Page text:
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City of Issaquah

Proposition No. 1
Parks, Recreation, Pool and Open Space Bonds

The City Council of the City of Issaquah, Washington, adopted Ordinance No. 2680 concerning financing for parks, recreational facilities and open space. If approved, this proposition would authorize the City to improve its parks and recreation system, such as renovating Julius Boehm Pool; improving Central Park, Tibbetts Valley Park, Meerwood Park and Gibson Park; and preserving open space to protect creeks, natural areas and wildlife habitat. It would authorize issuance of no more than $10,000,000 of general obligation bonds maturing within 20 years to be repaid by the annual levy of excess property taxes, all as provided in Ordinance No. 2680. Should this proposition be approved?



The City of Issaquah is asking voters to consider Proposition No. 1, which would authorize up to a principal amount of $10,000,000 in bonds and excess property taxes to repay those bonds for parks, recreational facilities and open space projects. The bonds would mature within 20 years.

If approved, the projects would include the following:

  • Make repairs to Julius Boehm Pool
  • Acquire open space and creekside land to enhance Issaquah’s “green necklace” of open space, parks and trails
  • Install all-weather/artificial turf and lighting at Central Park
  • Further enhance Confluence Park
  • Improve drainage at Tibbetts Valley Park and the Community Center Green
  • Replace playground equipment at Gibson Park
  • Replace playground equipment at Meerwood Park
  • Pay for the issuance and selling of bonds, and associated fees

The actual annual property taxes per household necessary to repay the bonds will depend upon interest rates, the timing of the issue and amount of the bonds issued, and changes in property values.

The City estimates that the additional annual property tax rate would not exceed 11 cents per $1,000 of assessed value over the 20-year life of the bonds. For example, the City estimates that additional property taxes on a home assessed at $420,000 would not exceed $46.20 per year.

For additional questions regarding this measure contact: Wayne Tanaka - City Attorney 206-447-7000 •



Bond proceeds will be used to repair and improve 41-year old Julius Boehm Pool, improve existing city parks, enhance recreational opportunities, and acquire open space.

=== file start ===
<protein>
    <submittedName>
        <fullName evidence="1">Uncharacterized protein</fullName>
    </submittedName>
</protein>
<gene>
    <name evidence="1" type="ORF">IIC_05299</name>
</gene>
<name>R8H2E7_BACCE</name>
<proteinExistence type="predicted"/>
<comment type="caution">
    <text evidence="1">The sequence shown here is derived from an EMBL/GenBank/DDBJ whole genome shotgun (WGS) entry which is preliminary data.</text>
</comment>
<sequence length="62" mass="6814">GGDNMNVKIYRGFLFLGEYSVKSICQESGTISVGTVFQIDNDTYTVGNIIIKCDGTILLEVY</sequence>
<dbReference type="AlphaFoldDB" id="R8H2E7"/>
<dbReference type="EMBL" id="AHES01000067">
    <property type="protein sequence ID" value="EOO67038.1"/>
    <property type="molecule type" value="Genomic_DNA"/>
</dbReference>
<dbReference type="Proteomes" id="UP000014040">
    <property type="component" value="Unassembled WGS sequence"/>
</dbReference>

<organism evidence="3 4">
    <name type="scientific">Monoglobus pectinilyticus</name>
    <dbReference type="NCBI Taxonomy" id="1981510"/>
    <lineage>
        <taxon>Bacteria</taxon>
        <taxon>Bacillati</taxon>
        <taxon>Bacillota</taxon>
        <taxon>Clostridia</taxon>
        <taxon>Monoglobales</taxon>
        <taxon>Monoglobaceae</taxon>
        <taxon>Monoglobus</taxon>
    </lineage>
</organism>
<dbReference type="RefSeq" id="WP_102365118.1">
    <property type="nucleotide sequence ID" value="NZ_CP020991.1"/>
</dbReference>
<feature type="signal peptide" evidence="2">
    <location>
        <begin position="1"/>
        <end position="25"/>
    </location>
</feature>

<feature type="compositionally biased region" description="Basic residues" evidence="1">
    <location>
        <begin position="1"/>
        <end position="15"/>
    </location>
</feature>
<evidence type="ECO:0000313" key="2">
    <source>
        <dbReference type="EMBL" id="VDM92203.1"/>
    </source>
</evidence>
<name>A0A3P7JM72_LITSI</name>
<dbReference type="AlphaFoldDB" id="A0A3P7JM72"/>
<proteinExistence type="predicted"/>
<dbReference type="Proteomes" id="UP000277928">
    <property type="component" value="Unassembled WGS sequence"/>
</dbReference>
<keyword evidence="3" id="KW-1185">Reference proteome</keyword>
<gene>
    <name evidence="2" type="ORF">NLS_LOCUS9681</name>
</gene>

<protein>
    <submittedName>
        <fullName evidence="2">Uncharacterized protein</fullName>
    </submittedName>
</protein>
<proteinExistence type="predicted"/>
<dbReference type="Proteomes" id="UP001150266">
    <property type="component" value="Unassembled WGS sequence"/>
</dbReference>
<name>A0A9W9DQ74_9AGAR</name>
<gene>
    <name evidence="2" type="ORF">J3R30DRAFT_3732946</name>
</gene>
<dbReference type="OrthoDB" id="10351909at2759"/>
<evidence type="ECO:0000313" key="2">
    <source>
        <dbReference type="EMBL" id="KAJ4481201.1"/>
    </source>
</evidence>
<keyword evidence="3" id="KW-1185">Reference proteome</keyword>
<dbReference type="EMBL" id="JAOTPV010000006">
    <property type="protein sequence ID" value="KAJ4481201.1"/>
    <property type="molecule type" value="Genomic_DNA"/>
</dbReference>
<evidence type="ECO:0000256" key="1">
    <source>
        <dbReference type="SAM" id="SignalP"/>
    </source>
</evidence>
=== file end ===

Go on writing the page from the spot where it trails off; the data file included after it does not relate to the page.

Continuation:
A YES vote will save Julius Boehm Pool, Issaquah’s only public pool and an important community asset – one that serves Issaquah’s children, teens, adults, and seniors.

Approving the Park Bond will increase recreational opportunities in Issaquah by providing financing to (1) add a new all-weather artificial turf field in Central Park; (2) improve field drainage at Tibbetts Valley Park and the Community Center Green for increased usage during our rainy seasons; (3) replace aging playground equipment at two neighborhood parks; and (4) continue improvements to the new “Confluence-Area” park located near downtown Issaquah. 

Bond proceeds will provide the City with funds to acquire land to add to the City’s “green necklace” of parks and trails, preserve open space, protect salmon and wildlife habitat, and mitigate problematic storm-water runoff.   These priorities are increasingly important due to the skyrocketing growth in our community. 

The Park Bond will benefit every Issaquah citizen by enhancing our existing resources and supporting a variety of healthy recreational activities. 


$5,000,000 ‘life support’ of 40 year old Boehm pool pays for
- Repairs to mechanical systems
- Replastering the pool
- An elevator to the upper viewing area
- Larger locker rooms

What stays the same, with no improvement
- Small pool with no children’s spray area or water slide
- Small parking lot
- No outdoor area for sunny summer days
- Stuck on the south edge of Issaquah
- Blocked by the day-long congestion of Front Street

Compare this to Sammamish, where $30,000,000 will get a new pool and community center, located in the heart of Sammamish, with ample parking and good access.

Issaquah citizens and taxpayers deserve a better bond measure, one that addresses the needs of both old and new Issaquah.

Vote NO and send the Parks department back to the drawing board for a bond measure that fills the needs of all Issaquah, not just the vested interests.

Get more information on this bond measure and alternatives at

The opposition advocates for a new aquatic facility in a new location and at a significantly higher cost, presumably abandoning the existing pool.  But $5,000,000 of Bond proceeds will allow Issaquah to thoughtfully repair and upgrade the existing pool.  A YES vote does not preclude additional improvements or a new aquatic facility at a later date – rather, a YES vote saves an existing resource and should extend the pool’s life by at least 25 years.

Statement submitted by: Danielle Githens, Marilyn LaCelle and Tim Flood

The lion's share of Parks and Open Space investment in last 10 years is for the Olde Town and Squak subareas.
Park Pointe $5,000,000, McCarry Park $1,300,000, Confluence Park $1,000,000, Pritt Property $850,000, Squak open space $5,000,000.

The recent subareas ( Montreux, North Issaquah, I-90, Providence Point, Talus, Issaquah Highlands, and Greenwood Point ) are relegated to cash cows.

$5,000,000 for Boehm pool is more of the same.

Statement submitted by: Chris Hawkins

60% yes vote and a minimum turnout of 6,479 (Washington Constitution, article VII, section 2(b))

1258 en-US Production

TTY: Relay 711

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